US20130088188A1 - Dedicated USB Power Ports Coupled With A Multi-port USB Powered Hub - Google Patents

Dedicated USB Power Ports Coupled With A Multi-port USB Powered Hub Download PDF

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Publication number
US20130088188A1
US20130088188A1 US13/270,912 US201113270912A US2013088188A1 US 20130088188 A1 US20130088188 A1 US 20130088188A1 US 201113270912 A US201113270912 A US 201113270912A US 2013088188 A1 US2013088188 A1 US 2013088188A1
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Prior art keywords
port
usb
dedicated
current
ports
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Abandoned
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US13/270,912
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Paul Andrew Romanenko
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Paul Andrew Romanenko
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    • GPHYSICS
    • G06COMPUTING; CALCULATING; COUNTING
    • G06FELECTRIC DIGITAL DATA PROCESSING
    • G06F13/00Interconnection of, or transfer of information or other signals between, memories, input/output devices or central processing units
    • G06F13/38Information transfer, e.g. on bus
    • G06F13/42Bus transfer protocol, e.g. handshake; Synchronisation
    • G06F13/4282Bus transfer protocol, e.g. handshake; Synchronisation on a serial bus, e.g. I2C bus, SPI bus
    • HELECTRICITY
    • H02GENERATION; CONVERSION OR DISTRIBUTION OF ELECTRIC POWER
    • H02JCIRCUIT ARRANGEMENTS OR SYSTEMS FOR SUPPLYING OR DISTRIBUTING ELECTRIC POWER; SYSTEMS FOR STORING ELECTRIC ENERGY
    • H02J7/00Circuit arrangements for charging or depolarising batteries or for supplying loads from batteries
    • HELECTRICITY
    • H02GENERATION; CONVERSION OR DISTRIBUTION OF ELECTRIC POWER
    • H02JCIRCUIT ARRANGEMENTS OR SYSTEMS FOR SUPPLYING OR DISTRIBUTING ELECTRIC POWER; SYSTEMS FOR STORING ELECTRIC ENERGY
    • H02J7/00Circuit arrangements for charging or depolarising batteries or for supplying loads from batteries
    • H02J7/00032Circuit arrangements for charging or depolarising batteries or for supplying loads from batteries characterised by data exchange
    • H02J7/00034Charger exchanging data with an electronic device, i.e. telephone, whose internal battery is under charge

Abstract

A dedicated power port (DPP) providing 1 Amp (A) or more of current enables a user to charge mobile tablet and communication like devices (TCD) without the use of additional software or circuitry. The DPP is coupled with a multi-port USB powered hub (MPH), the user can simultaneously charge TCDs via the dedicated port while peripheral devices, which are connected to non-dedicated USB ports, continue to function within industry specifications. Thereby addressing a limitation for viable charging solutions of modern day TCDs while simultaneously retaining the functionality and convenience of a MPH, all in one embodiment.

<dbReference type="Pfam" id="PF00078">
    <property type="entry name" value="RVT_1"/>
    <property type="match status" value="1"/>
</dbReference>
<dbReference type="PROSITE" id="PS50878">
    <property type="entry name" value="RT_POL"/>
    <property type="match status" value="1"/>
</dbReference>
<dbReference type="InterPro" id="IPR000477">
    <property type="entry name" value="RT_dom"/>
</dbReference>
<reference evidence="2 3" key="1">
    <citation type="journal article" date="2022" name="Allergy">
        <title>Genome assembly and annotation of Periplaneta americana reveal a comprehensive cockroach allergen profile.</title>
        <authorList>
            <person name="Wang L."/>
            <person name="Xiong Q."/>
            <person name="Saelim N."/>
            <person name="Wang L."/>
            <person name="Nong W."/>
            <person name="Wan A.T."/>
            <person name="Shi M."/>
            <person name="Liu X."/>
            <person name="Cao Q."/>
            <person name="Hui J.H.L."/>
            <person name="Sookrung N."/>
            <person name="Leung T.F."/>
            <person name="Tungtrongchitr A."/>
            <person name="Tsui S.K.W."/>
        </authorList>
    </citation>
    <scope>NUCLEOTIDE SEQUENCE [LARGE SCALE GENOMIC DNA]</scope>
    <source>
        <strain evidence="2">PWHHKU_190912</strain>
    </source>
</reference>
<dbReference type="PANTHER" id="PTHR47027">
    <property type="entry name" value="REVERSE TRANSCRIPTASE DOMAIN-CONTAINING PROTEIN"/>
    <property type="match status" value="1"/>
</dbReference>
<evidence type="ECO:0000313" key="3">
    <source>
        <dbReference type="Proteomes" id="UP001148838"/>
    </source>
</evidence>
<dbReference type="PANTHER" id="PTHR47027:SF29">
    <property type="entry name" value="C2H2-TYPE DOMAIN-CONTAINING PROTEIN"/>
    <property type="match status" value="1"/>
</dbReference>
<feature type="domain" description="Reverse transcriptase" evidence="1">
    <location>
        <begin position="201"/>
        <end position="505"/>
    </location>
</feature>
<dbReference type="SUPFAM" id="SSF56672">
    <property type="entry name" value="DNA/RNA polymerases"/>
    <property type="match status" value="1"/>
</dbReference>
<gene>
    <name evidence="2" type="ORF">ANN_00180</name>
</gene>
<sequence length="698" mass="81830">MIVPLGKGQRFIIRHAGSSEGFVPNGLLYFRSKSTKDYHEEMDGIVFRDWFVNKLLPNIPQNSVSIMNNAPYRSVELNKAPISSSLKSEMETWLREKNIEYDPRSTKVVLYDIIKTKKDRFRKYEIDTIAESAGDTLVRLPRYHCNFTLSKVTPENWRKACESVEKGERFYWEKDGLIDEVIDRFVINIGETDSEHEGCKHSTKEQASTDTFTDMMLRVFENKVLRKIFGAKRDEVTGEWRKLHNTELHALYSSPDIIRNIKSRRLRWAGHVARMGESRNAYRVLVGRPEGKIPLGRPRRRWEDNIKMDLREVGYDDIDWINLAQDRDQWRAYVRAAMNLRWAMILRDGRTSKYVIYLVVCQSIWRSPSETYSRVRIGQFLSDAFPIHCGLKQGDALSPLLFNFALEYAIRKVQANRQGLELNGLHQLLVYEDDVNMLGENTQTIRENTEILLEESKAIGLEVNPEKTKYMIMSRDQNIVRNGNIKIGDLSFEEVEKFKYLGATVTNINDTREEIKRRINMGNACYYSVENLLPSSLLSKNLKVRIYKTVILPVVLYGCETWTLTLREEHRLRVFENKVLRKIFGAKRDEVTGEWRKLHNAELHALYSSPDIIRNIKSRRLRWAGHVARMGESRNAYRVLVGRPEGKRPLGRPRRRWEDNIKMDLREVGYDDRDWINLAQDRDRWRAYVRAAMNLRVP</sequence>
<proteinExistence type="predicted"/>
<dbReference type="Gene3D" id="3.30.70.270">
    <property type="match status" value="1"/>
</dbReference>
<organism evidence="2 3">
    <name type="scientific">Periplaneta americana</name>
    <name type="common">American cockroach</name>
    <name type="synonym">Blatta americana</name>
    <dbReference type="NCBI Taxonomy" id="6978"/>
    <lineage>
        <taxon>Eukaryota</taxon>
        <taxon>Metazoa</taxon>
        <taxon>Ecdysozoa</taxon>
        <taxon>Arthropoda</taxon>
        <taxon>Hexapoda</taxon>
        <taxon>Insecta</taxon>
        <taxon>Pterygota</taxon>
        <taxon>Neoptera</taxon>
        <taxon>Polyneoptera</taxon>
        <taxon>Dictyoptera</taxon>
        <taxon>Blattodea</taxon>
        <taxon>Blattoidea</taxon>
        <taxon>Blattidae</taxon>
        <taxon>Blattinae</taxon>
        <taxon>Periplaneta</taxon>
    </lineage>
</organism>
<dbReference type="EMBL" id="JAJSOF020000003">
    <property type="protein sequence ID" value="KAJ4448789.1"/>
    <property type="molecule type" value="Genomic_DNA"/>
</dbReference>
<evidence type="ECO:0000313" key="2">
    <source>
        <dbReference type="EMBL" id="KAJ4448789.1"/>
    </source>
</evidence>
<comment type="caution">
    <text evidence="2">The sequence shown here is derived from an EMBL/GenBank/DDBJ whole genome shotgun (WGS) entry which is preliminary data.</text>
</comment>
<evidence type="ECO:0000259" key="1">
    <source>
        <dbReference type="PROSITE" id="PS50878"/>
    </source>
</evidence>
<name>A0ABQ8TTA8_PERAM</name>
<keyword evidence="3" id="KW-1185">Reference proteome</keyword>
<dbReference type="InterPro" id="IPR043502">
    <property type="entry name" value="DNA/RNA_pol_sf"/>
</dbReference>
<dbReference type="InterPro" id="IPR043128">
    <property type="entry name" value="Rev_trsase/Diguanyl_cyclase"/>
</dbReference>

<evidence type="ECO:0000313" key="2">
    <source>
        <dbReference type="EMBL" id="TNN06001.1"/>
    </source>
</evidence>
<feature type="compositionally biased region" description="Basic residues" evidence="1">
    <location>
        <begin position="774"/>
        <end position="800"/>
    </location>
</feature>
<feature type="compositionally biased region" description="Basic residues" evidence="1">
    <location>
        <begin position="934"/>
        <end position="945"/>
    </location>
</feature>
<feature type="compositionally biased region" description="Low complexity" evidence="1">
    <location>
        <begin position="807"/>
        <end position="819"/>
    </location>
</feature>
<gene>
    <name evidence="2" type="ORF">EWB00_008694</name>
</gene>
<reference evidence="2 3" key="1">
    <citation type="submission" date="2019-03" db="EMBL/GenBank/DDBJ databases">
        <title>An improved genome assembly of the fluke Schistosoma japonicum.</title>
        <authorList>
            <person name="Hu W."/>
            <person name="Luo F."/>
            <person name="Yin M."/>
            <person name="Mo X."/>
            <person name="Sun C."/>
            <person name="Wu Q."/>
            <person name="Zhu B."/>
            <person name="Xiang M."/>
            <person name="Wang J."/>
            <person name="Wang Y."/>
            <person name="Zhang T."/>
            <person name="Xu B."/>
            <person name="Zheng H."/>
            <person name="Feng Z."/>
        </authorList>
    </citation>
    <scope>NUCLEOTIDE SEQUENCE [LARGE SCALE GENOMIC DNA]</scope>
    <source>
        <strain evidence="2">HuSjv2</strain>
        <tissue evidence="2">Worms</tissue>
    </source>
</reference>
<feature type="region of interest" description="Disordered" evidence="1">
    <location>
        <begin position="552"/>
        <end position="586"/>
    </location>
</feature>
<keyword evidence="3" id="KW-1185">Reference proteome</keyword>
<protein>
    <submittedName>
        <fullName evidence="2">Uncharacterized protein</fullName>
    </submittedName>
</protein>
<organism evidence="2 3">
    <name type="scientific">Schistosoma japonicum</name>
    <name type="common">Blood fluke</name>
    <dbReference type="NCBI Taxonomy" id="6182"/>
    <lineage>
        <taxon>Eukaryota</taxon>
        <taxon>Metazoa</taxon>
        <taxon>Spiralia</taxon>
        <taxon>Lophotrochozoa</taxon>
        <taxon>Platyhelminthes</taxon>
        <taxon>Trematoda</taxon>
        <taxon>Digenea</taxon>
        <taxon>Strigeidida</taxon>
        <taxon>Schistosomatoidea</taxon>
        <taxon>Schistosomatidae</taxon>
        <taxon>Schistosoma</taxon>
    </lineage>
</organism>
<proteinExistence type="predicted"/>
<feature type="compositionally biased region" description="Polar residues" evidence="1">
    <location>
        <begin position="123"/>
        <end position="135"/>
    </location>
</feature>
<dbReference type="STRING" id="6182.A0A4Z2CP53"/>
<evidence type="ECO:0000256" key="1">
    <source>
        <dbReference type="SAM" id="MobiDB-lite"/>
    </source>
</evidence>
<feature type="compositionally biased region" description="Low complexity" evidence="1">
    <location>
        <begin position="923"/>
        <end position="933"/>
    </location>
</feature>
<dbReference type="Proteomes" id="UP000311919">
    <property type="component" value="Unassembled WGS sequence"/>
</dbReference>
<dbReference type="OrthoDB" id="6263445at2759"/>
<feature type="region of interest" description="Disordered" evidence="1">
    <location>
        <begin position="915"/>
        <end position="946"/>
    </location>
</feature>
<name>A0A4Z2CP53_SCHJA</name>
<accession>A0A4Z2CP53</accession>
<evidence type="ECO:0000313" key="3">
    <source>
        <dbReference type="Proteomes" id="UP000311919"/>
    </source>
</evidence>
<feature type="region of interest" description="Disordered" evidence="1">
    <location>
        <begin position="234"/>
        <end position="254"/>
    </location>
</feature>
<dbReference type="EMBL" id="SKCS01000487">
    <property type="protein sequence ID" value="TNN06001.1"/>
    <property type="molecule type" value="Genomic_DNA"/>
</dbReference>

Description

    BACKGROUND
  • The patent field is related to the charging of portable electronic devices via a multi-port Universal Serial Bus (USB) powered hub. Considering USB properties as discussed in Terry Remple's document Battery Charging Specifications revision 1.1 Apr. 15, 2009, ports use differential data pins, referred to as D+ and D−, to determine if a device is connected to a USB port. In addition, the differential data pins are used to establish and maintain communications or data transfer (hereafter referred to as communications) between peripheral devices and to determine if a port is empty. Typically detection is achieved by utilizing the D+ and D− pins (hereafter, referred to as data pins) together rather than independently. Thus multi-port USB powered hubs provide 0.5 Amp (A) (USB 2.0), or 0.9 A (USB 3.0), of charging current to each port. In contrast, unpowered hubs must be connected to a host apparatus to provide 0.5 A of charging current, which is shared across all ports. Present day mobile tablet and communication like devices (hereafter, referred to as TCD), for example; IPhone, IPad, Slate, Galaxy, Rim, BlackBerry, specify 1 A or more of current on each individual USB port to charge effectively. Previous USB hubs do not satisfy the specification of 1 A or more of charging current, without the intervention of additional software or circuitry. Thus a limitation of readily available charging options which include communications between peripherals (mouse, keyboard, printer) is created. The following is a tabulation of some prior art that is relevant to these limitations:
  • Patented References: Patent # Kind Code Issue Date Patentee US RE42,385 E 2011 May 24 Wong et al US 2011/0025262 A1 2011 Feb. 03 Fischer et al U.S. Pat. No. 7,623,355 B2 2009 Nov. 24 Lambert et al U.S. Pat. No. 7,320,077 B2 2008 Jan. 15 Kim US 2008/0007212 A1 2008 Jan. 10 Theytaz et al NonPatented Literature Documents: Date of Author Title Revision Publication Terry Remple Battery Charging revision 1.1 Apr. 15, 2009 Specifications